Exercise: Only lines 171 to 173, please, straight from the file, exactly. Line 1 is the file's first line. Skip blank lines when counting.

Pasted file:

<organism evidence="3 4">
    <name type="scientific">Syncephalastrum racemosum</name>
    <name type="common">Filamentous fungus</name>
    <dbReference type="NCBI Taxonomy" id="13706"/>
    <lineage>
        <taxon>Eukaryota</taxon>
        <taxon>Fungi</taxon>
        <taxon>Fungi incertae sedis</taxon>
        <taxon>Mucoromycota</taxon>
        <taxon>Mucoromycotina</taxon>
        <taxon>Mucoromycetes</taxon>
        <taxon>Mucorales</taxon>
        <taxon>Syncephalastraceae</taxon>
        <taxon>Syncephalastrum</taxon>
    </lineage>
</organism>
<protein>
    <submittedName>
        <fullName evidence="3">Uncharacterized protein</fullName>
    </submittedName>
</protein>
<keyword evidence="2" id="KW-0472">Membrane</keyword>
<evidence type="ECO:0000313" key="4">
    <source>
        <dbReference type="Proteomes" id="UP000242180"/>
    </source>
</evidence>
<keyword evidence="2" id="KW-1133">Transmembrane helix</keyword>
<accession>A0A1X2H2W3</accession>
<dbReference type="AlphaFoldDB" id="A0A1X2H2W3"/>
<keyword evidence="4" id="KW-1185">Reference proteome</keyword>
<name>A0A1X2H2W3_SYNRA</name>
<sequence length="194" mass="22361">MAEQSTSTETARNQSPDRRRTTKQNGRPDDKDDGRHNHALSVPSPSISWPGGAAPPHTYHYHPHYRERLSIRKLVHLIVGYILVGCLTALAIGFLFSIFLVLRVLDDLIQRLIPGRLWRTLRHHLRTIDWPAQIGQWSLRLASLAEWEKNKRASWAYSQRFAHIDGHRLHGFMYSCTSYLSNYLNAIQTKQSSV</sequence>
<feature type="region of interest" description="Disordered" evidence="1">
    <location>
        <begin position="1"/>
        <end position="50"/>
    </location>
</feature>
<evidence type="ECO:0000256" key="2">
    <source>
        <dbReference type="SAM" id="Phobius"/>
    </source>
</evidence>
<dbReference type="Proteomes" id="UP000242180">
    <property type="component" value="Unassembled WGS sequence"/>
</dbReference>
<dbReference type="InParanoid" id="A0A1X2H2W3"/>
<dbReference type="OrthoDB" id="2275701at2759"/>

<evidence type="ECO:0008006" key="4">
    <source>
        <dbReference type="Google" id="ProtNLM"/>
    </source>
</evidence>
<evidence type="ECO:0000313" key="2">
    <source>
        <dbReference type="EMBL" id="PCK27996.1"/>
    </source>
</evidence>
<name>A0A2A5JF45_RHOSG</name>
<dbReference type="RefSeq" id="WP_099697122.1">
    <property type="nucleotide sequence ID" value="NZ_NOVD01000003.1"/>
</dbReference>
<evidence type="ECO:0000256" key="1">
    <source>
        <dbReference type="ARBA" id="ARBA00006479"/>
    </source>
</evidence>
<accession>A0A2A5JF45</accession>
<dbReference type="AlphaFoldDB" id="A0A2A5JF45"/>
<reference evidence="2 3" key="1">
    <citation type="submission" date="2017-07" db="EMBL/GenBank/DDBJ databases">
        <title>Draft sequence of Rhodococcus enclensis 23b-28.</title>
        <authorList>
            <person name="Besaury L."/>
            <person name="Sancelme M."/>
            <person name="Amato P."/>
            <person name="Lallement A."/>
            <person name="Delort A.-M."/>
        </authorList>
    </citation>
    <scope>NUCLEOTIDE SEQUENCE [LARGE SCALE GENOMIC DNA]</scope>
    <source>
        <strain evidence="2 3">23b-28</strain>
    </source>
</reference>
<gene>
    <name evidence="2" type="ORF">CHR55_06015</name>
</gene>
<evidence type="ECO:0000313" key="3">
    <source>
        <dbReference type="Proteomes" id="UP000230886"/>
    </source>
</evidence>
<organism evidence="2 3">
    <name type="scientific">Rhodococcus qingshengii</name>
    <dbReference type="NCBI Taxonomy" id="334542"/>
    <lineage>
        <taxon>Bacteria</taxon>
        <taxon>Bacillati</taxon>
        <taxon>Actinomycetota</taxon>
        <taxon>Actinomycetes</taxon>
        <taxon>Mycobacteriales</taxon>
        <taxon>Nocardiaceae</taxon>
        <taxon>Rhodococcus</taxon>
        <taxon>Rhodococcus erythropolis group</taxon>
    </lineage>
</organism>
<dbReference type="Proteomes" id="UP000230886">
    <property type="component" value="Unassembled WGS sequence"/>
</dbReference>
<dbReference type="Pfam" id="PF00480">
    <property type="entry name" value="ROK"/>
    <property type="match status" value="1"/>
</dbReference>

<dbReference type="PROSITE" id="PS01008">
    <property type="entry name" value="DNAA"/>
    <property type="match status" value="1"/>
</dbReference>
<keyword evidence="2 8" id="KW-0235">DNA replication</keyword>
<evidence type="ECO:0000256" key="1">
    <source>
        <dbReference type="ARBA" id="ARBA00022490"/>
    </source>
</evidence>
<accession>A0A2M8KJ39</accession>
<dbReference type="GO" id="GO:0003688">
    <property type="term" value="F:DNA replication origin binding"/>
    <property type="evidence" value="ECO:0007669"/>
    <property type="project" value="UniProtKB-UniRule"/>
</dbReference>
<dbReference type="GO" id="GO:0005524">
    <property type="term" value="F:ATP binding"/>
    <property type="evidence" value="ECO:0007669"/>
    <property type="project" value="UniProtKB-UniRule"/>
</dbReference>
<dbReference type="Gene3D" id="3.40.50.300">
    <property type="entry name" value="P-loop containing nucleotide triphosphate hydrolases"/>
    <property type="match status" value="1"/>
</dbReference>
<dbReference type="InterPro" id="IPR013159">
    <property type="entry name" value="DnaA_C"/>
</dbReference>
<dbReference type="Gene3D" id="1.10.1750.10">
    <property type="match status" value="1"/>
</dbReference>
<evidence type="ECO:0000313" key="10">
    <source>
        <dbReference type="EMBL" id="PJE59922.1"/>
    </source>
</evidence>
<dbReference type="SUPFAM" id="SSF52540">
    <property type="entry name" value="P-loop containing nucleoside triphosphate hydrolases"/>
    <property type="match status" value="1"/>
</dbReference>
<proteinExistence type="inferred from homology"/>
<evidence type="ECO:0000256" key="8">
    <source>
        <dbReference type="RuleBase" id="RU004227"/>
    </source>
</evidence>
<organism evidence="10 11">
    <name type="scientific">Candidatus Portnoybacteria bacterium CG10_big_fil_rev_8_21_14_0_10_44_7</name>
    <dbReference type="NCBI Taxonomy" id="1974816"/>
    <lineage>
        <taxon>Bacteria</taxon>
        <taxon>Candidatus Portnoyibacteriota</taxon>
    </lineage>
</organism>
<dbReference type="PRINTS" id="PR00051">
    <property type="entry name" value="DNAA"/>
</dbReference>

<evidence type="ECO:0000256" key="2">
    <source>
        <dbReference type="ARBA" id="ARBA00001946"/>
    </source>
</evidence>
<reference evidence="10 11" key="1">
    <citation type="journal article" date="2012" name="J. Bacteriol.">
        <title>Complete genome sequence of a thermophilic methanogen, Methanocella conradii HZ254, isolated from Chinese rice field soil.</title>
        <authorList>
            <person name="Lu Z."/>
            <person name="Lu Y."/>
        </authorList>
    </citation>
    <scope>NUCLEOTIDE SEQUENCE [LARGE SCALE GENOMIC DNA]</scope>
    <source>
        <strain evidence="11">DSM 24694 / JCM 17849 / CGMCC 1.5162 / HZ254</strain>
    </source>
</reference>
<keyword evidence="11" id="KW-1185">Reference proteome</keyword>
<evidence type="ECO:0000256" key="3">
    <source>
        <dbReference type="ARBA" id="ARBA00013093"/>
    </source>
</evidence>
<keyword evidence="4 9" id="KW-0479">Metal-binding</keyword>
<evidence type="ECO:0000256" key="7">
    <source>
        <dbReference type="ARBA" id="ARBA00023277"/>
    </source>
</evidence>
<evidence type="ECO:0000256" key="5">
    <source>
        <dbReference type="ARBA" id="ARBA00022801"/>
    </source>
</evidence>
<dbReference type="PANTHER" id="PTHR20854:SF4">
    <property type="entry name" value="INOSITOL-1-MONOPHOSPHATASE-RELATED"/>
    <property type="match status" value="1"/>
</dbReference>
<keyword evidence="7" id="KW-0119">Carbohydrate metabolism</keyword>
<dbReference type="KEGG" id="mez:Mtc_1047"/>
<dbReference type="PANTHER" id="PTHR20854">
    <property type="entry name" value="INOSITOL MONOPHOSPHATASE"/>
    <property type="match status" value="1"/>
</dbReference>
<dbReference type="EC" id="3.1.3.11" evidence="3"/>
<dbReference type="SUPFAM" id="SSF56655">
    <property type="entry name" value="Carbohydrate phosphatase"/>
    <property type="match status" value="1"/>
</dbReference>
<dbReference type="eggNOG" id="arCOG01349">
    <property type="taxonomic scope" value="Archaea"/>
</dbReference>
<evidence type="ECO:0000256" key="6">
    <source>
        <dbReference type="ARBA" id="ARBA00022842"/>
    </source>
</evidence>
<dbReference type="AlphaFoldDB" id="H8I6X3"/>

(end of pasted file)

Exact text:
    <property type="entry name" value="DNAA"/>
</dbReference>

<evidence type="ECO:0000256" key="2">